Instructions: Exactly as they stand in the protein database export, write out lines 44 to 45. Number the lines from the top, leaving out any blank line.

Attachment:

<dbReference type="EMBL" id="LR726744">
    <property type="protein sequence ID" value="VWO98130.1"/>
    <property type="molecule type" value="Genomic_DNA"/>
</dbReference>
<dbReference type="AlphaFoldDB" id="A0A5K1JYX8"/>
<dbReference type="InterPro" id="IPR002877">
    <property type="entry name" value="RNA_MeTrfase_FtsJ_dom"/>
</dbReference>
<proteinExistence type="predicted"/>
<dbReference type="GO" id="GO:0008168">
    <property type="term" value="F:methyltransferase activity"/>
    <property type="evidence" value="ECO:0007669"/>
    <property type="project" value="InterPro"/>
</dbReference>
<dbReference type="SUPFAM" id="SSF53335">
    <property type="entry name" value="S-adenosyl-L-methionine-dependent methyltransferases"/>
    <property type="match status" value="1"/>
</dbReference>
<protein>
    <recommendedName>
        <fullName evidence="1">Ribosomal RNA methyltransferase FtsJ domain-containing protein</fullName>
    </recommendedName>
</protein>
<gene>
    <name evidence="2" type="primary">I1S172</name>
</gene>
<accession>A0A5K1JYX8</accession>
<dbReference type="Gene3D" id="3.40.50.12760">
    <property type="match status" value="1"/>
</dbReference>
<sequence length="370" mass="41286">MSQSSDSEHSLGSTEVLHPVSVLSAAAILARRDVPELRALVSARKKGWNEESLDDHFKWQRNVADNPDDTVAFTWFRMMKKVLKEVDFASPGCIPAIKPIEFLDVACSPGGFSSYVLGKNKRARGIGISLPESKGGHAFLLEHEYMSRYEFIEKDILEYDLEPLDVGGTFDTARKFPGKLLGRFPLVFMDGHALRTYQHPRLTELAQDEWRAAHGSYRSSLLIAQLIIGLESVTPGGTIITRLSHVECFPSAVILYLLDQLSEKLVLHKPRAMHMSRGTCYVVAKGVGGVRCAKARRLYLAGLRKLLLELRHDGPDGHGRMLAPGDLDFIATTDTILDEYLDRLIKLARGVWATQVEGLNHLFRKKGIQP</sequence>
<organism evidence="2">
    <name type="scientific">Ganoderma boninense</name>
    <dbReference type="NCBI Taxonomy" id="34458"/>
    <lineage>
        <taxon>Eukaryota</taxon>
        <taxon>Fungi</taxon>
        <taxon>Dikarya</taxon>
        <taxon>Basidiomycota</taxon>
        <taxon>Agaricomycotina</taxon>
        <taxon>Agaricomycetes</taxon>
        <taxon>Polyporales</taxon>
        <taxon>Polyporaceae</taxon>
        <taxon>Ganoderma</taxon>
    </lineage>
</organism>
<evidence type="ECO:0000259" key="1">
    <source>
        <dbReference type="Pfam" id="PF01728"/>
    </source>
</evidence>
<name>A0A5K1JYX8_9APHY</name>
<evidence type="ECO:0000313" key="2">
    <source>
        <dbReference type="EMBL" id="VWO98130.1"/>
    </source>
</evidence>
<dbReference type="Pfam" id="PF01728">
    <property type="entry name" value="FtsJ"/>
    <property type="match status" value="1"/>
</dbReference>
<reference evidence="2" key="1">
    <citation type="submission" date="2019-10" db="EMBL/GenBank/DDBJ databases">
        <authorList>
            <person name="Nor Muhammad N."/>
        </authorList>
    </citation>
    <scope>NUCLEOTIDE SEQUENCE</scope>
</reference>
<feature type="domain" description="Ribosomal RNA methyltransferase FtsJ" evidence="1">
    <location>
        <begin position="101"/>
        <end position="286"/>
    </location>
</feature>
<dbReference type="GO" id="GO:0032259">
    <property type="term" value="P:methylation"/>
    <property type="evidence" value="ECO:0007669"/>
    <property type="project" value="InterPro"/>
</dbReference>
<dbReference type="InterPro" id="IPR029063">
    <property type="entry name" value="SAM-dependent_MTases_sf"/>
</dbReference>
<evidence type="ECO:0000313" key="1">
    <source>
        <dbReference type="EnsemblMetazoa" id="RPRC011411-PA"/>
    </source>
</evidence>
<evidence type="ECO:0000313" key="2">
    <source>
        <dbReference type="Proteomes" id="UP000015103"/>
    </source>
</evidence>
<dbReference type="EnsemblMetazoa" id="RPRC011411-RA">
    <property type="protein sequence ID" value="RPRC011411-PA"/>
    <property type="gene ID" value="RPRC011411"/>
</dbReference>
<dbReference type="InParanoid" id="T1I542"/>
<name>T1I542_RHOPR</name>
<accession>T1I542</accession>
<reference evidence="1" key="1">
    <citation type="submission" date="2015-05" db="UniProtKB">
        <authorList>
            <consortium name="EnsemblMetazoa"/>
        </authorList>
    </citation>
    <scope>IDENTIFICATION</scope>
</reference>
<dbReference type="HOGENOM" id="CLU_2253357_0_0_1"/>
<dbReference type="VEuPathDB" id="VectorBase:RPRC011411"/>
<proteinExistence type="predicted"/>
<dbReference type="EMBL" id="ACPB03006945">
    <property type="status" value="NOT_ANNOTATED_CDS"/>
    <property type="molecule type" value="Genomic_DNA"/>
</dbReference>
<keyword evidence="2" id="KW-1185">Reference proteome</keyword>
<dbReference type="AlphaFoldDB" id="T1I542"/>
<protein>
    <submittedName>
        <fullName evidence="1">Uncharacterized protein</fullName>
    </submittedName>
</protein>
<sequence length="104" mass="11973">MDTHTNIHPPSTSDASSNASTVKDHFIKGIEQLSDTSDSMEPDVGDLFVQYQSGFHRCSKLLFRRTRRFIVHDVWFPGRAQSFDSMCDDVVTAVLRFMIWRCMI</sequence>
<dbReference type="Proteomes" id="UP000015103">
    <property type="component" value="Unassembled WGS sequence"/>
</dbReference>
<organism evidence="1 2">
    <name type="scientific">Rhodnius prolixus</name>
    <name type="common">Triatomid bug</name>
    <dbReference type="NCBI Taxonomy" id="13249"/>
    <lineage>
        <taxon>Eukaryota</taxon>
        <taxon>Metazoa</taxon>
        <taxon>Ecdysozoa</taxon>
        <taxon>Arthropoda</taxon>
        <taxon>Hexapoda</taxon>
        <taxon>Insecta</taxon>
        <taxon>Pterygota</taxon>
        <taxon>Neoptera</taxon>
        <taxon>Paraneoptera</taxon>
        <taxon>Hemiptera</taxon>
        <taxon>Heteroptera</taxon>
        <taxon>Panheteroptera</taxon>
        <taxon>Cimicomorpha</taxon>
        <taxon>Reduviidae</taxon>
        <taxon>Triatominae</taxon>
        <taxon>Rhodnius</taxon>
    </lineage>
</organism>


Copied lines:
        <taxon>Ganoderma</taxon>
    </lineage>